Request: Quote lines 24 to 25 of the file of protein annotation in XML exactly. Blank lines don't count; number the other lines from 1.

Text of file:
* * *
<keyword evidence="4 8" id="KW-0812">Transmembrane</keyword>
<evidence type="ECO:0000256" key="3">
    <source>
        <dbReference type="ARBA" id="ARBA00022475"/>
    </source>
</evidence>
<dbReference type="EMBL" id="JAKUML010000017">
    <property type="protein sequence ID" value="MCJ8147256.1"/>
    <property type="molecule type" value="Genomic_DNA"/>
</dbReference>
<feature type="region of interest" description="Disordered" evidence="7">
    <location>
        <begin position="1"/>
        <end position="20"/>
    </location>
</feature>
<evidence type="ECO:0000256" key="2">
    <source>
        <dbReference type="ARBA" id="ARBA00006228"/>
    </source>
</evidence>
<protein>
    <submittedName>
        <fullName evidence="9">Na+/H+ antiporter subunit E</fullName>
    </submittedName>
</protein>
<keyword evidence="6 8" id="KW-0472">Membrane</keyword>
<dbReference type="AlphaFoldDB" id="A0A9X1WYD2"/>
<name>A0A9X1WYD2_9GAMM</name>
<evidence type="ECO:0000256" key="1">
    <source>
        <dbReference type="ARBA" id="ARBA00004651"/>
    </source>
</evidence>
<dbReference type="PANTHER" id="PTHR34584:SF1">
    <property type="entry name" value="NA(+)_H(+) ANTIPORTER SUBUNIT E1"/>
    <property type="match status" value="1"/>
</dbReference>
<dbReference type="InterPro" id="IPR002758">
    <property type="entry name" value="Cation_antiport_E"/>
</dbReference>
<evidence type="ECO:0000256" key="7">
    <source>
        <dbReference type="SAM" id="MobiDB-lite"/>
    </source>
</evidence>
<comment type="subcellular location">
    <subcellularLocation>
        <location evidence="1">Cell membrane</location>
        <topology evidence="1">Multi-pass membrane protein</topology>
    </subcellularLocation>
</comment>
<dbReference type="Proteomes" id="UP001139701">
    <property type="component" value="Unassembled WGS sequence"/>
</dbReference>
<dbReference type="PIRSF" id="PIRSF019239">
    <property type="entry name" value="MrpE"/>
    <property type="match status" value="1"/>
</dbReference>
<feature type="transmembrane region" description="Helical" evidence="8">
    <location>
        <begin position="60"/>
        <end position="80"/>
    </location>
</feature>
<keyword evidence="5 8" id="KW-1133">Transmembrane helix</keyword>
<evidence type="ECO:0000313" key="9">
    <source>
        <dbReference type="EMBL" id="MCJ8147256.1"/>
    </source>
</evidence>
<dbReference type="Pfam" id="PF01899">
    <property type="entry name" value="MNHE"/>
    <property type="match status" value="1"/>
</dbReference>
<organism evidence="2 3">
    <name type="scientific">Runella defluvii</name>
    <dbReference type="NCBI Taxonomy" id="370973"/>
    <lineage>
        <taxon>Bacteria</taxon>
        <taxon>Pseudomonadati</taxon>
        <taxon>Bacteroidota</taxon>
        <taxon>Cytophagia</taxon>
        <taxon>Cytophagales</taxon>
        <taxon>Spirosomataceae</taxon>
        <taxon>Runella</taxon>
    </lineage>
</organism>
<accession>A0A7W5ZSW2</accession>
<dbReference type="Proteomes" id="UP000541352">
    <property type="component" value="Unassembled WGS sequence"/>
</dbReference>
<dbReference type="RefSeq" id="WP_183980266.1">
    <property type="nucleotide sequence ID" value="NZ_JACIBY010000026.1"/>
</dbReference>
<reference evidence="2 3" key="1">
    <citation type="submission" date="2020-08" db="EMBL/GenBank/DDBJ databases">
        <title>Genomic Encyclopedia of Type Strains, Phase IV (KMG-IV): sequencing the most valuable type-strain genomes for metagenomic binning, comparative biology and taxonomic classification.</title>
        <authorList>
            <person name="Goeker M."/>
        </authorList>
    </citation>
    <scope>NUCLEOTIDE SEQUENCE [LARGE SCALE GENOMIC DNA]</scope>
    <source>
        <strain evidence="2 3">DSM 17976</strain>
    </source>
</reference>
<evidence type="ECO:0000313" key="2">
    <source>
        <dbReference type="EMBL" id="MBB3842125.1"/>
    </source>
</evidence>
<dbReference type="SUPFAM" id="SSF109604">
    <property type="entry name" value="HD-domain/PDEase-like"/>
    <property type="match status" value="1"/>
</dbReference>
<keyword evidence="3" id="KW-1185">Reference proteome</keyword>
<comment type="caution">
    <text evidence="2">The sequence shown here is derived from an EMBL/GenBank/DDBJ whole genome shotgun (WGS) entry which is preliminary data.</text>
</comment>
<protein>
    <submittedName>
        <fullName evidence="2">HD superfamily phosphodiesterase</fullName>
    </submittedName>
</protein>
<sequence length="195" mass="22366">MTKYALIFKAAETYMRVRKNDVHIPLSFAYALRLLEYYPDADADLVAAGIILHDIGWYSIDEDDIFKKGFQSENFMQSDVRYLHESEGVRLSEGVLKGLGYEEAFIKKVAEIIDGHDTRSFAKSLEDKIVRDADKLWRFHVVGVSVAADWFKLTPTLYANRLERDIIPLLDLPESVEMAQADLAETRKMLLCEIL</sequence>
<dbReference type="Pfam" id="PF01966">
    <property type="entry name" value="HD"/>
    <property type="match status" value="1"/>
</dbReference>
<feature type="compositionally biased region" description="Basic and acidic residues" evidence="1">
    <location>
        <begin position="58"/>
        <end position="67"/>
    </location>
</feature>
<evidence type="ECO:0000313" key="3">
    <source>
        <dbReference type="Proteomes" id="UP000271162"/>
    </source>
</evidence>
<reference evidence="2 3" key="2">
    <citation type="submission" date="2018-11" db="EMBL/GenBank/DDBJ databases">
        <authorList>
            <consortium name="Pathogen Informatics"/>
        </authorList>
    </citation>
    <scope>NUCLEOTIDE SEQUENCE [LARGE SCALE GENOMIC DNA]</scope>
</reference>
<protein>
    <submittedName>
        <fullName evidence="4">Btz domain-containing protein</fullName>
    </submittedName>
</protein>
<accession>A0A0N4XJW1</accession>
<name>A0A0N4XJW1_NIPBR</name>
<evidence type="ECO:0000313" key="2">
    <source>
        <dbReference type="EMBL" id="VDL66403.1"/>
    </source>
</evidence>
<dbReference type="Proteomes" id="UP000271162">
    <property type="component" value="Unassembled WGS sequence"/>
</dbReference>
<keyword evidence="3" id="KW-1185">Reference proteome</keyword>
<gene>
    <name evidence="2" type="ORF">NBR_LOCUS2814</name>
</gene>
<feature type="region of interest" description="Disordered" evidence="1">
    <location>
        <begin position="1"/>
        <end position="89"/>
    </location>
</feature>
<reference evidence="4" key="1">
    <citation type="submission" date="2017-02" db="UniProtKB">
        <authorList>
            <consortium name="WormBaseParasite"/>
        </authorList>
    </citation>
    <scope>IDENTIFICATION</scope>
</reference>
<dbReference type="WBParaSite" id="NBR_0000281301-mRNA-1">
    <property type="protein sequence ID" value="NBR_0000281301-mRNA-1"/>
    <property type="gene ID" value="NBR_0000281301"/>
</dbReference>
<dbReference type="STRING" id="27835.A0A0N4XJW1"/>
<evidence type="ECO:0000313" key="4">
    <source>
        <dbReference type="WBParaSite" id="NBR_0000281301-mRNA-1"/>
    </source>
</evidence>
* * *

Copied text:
        <fullName evidence="9">Na+/H+ antiporter subunit E</fullName>
    </submittedName>